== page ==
Lupin redux Posted by Tim Hildreth on Jun 15, 2021 in Culture, Language, Television
It’s back! After a brief six month break, Season Two of the series that reintroduced Marcel Leblanc’s gentleman cambrioleur to the world has landed on Netflix.
Season One’s short five-episode run ended with a real cliffhanger1According to the site FranceTerm, the proper French term for a cliffhanger is un suspens … but it doesn’t seem to be very commonly used.. Without giving anything away, I’ll just say that la saison deux wastes no time diving right back into the action, staring off with a very dramatic first episode.
As someone who grew up reading the novellas, I was thrilled to see how, according to this New York Times article at least, the series has led to renewed interest around the world in the books that inspired the series. Since the books are now in the public domain, you can read them for yourself if you’d like thanks to Project Gutenberg. There is sadly currently only one version available in the original French, but there are many English translations available.
The fun promotional video below, in which the actor – and start of Lupin! – Omar Sy poses as un colleur d’affiches dans le Métro, pokes fun at the underlying concept of many of Arsène Lupin’s adventures (that he operates more or less in the open but always under the radar). As Sy says in the narration: “En portant la bonne tenue, au bon endroit, au bon moment, il est capable de se faire passer pour n’importe qui, n’importe où, pour arriver à ses fins.“2By wearing the right outfit, in the right place, at the right time, he is able to pass for anyone, anywhere, to achieve his goals.
While l’Académie française has always been formally opposed to it, the form – which leverages le point médian4the medial period/dot to create gender and number inclusive words like marchand·e·s for merchant(s) – had gained traction in certain circles.
But now with the recent announcement, Jean-Michel Blanquer, le ministre de l’Éducation nationale de la France5the French Education Minister has banned the teaching of l’écriture inclusive in French schools (a move “surtout symbolique, car dans les faits l’écriture inclusive n’est pas enseignée en class“6a largely symbolic more since in practice inclusive writing is not taught in class according to this article from Le Monde).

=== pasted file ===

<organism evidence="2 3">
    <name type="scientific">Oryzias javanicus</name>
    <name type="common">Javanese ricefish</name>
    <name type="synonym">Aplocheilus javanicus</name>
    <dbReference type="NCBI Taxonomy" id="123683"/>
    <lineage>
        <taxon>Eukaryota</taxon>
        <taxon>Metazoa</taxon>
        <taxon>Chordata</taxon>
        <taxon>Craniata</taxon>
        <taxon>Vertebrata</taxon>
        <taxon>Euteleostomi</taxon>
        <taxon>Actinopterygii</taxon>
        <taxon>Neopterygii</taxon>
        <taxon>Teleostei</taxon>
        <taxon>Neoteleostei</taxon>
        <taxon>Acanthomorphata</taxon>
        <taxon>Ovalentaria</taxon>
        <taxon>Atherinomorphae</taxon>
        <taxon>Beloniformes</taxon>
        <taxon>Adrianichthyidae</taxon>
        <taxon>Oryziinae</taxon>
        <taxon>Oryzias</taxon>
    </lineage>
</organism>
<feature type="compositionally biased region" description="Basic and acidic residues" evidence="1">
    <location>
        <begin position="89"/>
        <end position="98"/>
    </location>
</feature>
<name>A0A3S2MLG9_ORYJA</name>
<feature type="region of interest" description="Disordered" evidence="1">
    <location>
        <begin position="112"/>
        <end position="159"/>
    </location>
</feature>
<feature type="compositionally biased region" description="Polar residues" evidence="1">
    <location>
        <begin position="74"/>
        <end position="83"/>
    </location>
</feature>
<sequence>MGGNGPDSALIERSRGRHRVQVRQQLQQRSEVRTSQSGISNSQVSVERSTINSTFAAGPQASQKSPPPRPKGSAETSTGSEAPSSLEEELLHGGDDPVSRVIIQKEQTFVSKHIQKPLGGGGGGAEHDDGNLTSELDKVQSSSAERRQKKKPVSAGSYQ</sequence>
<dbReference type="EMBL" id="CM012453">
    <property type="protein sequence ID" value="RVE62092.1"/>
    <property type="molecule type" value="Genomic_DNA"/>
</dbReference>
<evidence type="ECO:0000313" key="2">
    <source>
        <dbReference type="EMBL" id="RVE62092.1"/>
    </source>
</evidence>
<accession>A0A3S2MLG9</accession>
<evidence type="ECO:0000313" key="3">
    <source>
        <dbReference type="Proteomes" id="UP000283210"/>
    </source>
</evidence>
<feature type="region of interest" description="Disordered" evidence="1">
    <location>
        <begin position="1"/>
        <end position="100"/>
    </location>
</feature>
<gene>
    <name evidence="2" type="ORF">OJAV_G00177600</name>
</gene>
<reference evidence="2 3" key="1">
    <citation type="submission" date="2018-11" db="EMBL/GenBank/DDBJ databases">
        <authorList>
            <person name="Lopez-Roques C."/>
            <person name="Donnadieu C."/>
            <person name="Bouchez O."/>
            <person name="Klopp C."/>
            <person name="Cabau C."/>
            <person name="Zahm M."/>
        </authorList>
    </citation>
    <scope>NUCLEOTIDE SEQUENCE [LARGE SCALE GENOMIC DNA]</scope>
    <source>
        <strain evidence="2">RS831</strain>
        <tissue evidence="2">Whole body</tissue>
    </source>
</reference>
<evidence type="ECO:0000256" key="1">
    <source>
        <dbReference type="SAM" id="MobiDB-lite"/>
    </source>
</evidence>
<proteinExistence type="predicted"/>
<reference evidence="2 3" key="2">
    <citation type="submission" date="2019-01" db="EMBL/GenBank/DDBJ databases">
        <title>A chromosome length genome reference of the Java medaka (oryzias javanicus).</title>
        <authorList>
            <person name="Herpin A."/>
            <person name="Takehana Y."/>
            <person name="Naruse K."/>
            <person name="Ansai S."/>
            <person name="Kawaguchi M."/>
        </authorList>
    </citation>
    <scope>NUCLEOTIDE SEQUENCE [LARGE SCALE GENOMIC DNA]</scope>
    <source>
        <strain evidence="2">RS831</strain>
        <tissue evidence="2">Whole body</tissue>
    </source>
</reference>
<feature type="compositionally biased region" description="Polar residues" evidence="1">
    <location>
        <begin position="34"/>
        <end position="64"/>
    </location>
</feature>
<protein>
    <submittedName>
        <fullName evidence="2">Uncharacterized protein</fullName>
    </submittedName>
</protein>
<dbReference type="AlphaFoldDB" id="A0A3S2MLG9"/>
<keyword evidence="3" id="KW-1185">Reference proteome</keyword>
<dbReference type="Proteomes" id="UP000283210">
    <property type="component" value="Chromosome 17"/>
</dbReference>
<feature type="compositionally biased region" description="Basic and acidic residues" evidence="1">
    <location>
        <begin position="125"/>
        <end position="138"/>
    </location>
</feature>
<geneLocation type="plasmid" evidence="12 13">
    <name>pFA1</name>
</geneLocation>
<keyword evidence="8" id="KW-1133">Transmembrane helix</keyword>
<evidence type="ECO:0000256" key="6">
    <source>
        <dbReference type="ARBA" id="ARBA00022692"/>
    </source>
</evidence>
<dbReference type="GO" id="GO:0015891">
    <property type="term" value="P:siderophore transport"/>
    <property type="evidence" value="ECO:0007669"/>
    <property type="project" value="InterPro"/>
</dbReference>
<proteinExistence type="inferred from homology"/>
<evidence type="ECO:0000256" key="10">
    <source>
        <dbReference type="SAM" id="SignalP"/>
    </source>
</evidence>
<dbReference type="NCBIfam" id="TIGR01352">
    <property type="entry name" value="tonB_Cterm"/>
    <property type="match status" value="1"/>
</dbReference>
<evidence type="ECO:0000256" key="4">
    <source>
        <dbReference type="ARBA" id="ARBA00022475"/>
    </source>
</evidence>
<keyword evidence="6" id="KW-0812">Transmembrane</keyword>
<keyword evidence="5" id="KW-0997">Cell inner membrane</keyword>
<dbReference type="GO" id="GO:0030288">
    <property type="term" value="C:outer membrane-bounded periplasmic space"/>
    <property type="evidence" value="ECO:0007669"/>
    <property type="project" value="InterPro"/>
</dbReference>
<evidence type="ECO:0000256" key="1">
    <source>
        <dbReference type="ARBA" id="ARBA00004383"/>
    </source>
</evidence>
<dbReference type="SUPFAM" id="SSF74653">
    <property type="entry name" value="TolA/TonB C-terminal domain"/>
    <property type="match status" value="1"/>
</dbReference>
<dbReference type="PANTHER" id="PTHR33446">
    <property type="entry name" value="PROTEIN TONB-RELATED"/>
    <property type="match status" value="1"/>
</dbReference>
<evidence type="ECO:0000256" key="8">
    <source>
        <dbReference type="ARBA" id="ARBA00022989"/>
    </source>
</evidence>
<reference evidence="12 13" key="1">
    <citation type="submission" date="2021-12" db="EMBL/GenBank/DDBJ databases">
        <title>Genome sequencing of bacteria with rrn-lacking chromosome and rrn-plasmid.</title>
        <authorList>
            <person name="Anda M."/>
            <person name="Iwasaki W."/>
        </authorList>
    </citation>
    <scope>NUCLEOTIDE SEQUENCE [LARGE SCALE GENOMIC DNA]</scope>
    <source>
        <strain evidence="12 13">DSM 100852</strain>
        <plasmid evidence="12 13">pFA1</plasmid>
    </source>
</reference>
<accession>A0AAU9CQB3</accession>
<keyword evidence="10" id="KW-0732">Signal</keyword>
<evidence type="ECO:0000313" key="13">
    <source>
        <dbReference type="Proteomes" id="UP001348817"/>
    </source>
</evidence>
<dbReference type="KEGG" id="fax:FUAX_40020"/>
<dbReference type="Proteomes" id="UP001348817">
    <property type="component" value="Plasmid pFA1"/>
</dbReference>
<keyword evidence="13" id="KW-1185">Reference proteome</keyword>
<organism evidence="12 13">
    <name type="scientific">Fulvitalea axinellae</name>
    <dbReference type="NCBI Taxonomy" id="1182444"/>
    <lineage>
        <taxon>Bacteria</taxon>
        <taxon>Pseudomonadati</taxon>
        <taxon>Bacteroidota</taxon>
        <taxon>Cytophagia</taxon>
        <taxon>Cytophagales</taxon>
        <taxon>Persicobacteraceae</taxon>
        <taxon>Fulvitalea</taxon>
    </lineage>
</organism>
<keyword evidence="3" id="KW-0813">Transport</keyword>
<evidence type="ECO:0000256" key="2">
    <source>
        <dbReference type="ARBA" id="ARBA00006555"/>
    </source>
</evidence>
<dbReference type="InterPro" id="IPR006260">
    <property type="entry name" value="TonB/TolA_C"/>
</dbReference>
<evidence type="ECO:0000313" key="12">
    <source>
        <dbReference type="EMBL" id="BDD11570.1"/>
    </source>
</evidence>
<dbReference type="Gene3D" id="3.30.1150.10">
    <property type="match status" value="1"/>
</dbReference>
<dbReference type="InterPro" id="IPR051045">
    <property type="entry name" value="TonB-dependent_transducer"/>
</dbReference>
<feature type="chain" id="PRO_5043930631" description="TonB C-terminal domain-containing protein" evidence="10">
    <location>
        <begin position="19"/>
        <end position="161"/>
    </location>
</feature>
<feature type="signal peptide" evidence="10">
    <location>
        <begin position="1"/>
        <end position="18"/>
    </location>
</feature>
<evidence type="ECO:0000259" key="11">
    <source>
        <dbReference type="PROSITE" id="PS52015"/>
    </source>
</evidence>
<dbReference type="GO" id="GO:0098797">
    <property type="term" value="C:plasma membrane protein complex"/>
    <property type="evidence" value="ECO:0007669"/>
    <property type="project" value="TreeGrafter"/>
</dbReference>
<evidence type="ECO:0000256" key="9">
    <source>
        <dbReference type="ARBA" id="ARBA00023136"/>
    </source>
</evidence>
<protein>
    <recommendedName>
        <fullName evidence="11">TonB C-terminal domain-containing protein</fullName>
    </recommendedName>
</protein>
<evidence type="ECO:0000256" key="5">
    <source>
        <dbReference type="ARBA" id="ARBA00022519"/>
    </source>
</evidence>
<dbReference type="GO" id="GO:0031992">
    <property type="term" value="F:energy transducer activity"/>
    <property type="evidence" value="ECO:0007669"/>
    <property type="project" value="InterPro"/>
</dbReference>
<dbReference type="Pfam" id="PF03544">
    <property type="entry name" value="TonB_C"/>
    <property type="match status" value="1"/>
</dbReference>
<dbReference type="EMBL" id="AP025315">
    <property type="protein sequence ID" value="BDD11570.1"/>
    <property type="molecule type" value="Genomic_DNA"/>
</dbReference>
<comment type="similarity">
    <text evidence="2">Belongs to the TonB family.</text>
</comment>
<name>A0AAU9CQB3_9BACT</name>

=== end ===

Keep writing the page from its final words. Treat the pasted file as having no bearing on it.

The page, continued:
Speaking before l’Assemblée nationale, Blanquer defended the move saying: “[le point médian posse] un risque énorme … quant a la transmission du français,”7the medial dot presents a series risk to the transmission of French agreeing with some of the form’s detractors who claim that it is “artificielle et propre à créer une complexité supplémentaire face à certains handicaps.” 8artificial and creates additional complexity for those with certain handicaps (specifically those with dyslexia and other language-processing challenges).
- 2By wearing the right outfit, in the right place, at the right time, he is able to pass for anyone, anywhere, to achieve his goals.
- 3Official journal of national education
- 4the medial period/dot
- 5the French Education Minister
- 6a largely symbolic more since in practice inclusive writing is not taught in class
- 7the medial dot presents a series risk to the transmission of French
- 8artificial and creates additional complexity for those with certain handicaps (specifically those with dyslexia and other language-processing challenges)
Build vocabulary, practice pronunciation, and more with Transparent Language Online. Available anytime, anywhere, on any device.